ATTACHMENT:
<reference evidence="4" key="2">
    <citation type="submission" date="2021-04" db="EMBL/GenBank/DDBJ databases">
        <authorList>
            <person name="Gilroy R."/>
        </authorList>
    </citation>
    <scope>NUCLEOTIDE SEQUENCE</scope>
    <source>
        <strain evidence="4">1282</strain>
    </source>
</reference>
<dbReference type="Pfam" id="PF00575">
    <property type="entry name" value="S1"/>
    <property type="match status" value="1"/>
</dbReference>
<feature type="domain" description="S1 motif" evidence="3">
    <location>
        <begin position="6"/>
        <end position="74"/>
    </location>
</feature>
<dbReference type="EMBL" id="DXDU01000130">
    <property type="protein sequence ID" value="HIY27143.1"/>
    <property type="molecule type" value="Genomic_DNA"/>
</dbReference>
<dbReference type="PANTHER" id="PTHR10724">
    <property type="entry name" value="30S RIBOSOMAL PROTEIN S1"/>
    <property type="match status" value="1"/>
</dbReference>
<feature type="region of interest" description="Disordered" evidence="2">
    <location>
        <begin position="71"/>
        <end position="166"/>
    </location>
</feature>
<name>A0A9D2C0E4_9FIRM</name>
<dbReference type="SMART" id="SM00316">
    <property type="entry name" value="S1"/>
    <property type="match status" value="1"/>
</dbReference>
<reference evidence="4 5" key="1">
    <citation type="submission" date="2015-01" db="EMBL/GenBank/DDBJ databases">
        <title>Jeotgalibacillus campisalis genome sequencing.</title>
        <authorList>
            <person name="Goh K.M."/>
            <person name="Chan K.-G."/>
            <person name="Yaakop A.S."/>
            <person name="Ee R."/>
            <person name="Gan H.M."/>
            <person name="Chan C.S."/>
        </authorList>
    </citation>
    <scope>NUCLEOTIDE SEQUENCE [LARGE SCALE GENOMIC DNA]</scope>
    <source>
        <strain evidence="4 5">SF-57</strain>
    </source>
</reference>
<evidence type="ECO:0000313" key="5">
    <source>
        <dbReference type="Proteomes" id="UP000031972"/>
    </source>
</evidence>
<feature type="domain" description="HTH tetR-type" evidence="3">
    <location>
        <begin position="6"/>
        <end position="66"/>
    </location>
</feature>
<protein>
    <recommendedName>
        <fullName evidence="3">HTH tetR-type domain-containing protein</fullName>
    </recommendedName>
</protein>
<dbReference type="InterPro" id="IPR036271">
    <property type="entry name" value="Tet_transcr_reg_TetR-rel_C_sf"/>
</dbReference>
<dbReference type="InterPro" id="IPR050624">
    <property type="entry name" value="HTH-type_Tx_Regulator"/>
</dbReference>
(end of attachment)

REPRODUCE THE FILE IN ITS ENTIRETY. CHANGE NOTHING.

<reference evidence="4" key="2">
    <citation type="submission" date="2021-04" db="EMBL/GenBank/DDBJ databases">
        <authorList>
            <person name="Gilroy R."/>
        </authorList>
    </citation>
    <scope>NUCLEOTIDE SEQUENCE</scope>
    <source>
        <strain evidence="4">1282</strain>
    </source>
</reference>
<dbReference type="Pfam" id="PF00575">
    <property type="entry name" value="S1"/>
    <property type="match status" value="1"/>
</dbReference>
<feature type="domain" description="S1 motif" evidence="3">
    <location>
        <begin position="6"/>
        <end position="74"/>
    </location>
</feature>
<dbReference type="EMBL" id="DXDU01000130">
    <property type="protein sequence ID" value="HIY27143.1"/>
    <property type="molecule type" value="Genomic_DNA"/>
</dbReference>
<dbReference type="PANTHER" id="PTHR10724">
    <property type="entry name" value="30S RIBOSOMAL PROTEIN S1"/>
    <property type="match status" value="1"/>
</dbReference>
<feature type="region of interest" description="Disordered" evidence="2">
    <location>
        <begin position="71"/>
        <end position="166"/>
    </location>
</feature>
<name>A0A9D2C0E4_9FIRM</name>
<dbReference type="SMART" id="SM00316">
    <property type="entry name" value="S1"/>
    <property type="match status" value="1"/>
</dbReference>
<reference evidence="4 5" key="1">
    <citation type="submission" date="2015-01" db="EMBL/GenBank/DDBJ databases">
        <title>Jeotgalibacillus campisalis genome sequencing.</title>
        <authorList>
            <person name="Goh K.M."/>
            <person name="Chan K.-G."/>
            <person name="Yaakop A.S."/>
            <person name="Ee R."/>
            <person name="Gan H.M."/>
            <person name="Chan C.S."/>
        </authorList>
    </citation>
    <scope>NUCLEOTIDE SEQUENCE [LARGE SCALE GENOMIC DNA]</scope>
    <source>
        <strain evidence="4 5">SF-57</strain>
    </source>
</reference>
<evidence type="ECO:0000313" key="5">
    <source>
        <dbReference type="Proteomes" id="UP000031972"/>
    </source>
</evidence>
<feature type="domain" description="HTH tetR-type" evidence="3">
    <location>
        <begin position="6"/>
        <end position="66"/>
    </location>
</feature>
<protein>
    <recommendedName>
        <fullName evidence="3">HTH tetR-type domain-containing protein</fullName>
    </recommendedName>
</protein>
<dbReference type="InterPro" id="IPR036271">
    <property type="entry name" value="Tet_transcr_reg_TetR-rel_C_sf"/>
</dbReference>
<dbReference type="InterPro" id="IPR050624">
    <property type="entry name" value="HTH-type_Tx_Regulator"/>
</dbReference>